Nepal’s Supreme Court Rules Dissolved Parliament Must Be Reinstated



KATHMANDU, Nepal — Nepal’s Supreme Court on Tuesday ruled that the country’s Parliament, which was dissolved in December by the country’s prime minister, must be reconvened, pushing the Himalayan nation into another round of political instability.

Prime Minister K. P. Sharma Oli of Nepal dissolved Parliament on Dec. 20 following protracted internal disputes within his ruling Nepal Communist Party, but the court concluded that he had overstepped his powers.

“The court has termed the house dissolution as an unconstitutional act,” said the court’s spokesman, Bhadrakali Pokharel, adding that the legislature needed to be reinstated within two weeks.

The decision means that Mr. Oli will likely face a no-confidence motion when legislators reconvene.

Rajan Bhattarai, a foreign affairs adviser to Mr. Oli said the prime minister would respect the court order. “He won’t weigh any undemocratic move like imposing an emergency or anything else,” he said.

Mr. Oli dissolved Parliament about two years before its mandated five-year term was to end in order to head off an expected no-confidence motion by rival leaders in his party.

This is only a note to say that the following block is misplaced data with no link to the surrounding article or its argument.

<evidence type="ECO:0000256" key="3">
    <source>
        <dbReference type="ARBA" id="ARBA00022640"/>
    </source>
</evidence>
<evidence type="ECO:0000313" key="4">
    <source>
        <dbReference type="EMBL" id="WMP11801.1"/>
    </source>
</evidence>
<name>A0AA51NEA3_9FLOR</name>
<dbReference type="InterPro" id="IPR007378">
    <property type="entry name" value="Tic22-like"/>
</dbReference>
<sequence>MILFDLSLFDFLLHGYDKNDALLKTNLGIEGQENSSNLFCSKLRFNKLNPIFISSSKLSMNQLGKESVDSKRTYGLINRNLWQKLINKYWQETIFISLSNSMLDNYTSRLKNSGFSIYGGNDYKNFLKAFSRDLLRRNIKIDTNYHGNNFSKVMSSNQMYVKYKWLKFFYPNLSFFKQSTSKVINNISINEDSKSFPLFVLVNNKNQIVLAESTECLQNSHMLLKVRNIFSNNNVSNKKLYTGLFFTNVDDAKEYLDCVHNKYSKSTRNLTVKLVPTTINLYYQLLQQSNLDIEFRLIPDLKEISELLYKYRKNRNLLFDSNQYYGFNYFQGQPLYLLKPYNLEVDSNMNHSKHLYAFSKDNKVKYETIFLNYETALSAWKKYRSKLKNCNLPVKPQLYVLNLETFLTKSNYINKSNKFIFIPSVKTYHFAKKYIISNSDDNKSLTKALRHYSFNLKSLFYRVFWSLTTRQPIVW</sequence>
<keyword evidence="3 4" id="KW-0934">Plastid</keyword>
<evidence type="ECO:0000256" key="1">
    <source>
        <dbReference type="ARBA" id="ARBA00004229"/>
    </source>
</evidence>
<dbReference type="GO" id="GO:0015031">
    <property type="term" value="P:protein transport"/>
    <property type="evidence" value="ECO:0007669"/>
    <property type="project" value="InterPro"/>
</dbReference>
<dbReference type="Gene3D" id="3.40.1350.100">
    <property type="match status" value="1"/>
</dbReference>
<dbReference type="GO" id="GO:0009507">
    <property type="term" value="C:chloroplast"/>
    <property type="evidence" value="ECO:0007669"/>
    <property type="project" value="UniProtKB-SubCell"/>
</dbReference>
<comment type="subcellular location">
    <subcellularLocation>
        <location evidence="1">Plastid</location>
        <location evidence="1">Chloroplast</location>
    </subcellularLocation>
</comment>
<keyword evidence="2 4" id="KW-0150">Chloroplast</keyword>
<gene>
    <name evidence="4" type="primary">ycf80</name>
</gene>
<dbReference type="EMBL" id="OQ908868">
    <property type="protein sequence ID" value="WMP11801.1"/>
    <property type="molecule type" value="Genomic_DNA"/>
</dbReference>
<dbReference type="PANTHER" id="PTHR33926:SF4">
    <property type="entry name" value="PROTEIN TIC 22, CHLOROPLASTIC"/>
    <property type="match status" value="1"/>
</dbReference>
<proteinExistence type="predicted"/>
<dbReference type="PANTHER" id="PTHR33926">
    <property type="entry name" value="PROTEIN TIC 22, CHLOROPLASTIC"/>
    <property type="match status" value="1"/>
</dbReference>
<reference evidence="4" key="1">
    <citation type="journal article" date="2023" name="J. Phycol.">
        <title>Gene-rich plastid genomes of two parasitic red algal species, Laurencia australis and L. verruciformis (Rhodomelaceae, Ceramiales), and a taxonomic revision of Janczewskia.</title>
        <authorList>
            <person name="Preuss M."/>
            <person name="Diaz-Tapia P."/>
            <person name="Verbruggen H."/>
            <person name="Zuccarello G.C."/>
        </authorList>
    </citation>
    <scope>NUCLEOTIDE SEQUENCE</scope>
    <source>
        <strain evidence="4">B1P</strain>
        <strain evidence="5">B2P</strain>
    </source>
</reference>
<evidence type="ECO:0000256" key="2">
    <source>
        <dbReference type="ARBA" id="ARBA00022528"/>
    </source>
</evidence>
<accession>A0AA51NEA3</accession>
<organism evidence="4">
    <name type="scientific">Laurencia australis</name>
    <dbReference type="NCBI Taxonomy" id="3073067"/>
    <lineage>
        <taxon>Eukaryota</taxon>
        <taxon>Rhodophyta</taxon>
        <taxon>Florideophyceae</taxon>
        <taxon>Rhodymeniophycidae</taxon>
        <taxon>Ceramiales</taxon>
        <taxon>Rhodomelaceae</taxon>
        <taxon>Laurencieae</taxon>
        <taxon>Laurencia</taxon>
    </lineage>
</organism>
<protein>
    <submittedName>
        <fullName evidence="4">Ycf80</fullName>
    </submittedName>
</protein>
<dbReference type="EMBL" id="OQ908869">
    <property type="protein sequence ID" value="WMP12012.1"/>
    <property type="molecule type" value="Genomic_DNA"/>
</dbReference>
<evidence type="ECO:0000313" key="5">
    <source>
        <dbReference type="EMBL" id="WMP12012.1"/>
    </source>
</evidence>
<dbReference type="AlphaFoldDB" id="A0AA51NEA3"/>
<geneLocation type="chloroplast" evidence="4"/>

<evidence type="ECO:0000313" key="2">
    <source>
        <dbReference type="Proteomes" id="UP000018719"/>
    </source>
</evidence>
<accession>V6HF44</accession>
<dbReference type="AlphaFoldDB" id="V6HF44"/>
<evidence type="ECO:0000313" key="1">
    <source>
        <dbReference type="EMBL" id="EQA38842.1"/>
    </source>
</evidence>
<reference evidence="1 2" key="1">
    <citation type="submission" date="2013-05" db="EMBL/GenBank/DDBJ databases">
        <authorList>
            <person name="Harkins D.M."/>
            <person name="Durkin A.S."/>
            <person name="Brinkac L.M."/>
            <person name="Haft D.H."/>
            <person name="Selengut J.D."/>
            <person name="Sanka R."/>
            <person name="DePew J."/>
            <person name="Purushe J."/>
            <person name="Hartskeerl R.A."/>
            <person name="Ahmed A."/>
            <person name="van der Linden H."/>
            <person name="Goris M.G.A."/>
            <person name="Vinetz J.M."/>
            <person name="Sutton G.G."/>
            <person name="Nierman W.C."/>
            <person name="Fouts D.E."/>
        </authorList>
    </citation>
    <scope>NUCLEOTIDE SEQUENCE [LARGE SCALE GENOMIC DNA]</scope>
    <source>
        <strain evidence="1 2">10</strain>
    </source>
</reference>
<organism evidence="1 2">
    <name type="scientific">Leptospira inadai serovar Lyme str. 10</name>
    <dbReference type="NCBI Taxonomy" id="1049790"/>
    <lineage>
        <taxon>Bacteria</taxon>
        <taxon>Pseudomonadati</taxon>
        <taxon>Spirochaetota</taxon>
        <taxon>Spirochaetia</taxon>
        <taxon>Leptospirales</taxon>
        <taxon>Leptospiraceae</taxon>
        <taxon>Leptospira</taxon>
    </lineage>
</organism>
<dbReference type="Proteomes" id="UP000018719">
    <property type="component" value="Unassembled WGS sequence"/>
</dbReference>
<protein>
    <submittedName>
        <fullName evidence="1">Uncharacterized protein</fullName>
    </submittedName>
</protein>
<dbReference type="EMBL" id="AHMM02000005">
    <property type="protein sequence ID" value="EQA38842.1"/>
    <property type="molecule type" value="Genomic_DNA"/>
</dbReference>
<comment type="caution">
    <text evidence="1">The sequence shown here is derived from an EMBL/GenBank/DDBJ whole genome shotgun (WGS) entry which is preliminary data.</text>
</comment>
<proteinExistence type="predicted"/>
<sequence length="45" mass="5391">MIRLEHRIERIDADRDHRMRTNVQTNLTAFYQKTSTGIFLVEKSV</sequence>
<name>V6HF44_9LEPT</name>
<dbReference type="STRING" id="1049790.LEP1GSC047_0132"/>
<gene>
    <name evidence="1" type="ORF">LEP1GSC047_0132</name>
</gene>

Mr. Oli was elected to a second stint as prime minister in 2017 by crafting a majority in an alliance with former Maoist rebels and promising to tackle the endemic corruption that plagues the country and forge stronger ties with China.

Nepal’s political turmoil comes amid rising tensions between China and India, two powerful neighbors whose rivalry has become increasingly strained. That has intensified as China has pressed its claims toward disputed land along their rugged border in the Himalayas.

During his tenure, Mr. Oli increasingly tilted toward China, at the expense of India.

Mr. Oli has initiated several major development projects as part of Chinese efforts to develop trade and transit links in the region, essentially ending what had been an Indian monopoly in the country.

“Oli’s exit could be a matter of satisfaction for India,” said Bipin Adhikari, former dean of Kathmandu University School of Law and a constitutional expert. A “weak coalition government could be more supportive of them than Oli.”

Mr. Oli has been losing his grip in the party and in Parliament in recent days. The dissolution split the ruling party into two factions, with the group opposing Mr. Oli and his decision to dissolve Parliament led by a former Maoist rebel, Pushpa Kamal Dahal.

Legal experts and political activists gathered outside the Supreme Court in Kathmandu to celebrate the decision on Tuesday. Mr. Oli’s decision to dissolve Parliament had been widely condemned by many in his own party and in the opposition.

One senior leader of the Nepal Communist Party, Raghuji Pant, called on Mr. Oli to step down.

“Based on moral grounds, the prime minister should resign immediately,” Mr. Pant said. “Our party can remain intact if the prime minister agrees to support another leader as prime minister. If not, a new power equation is inevitable.”


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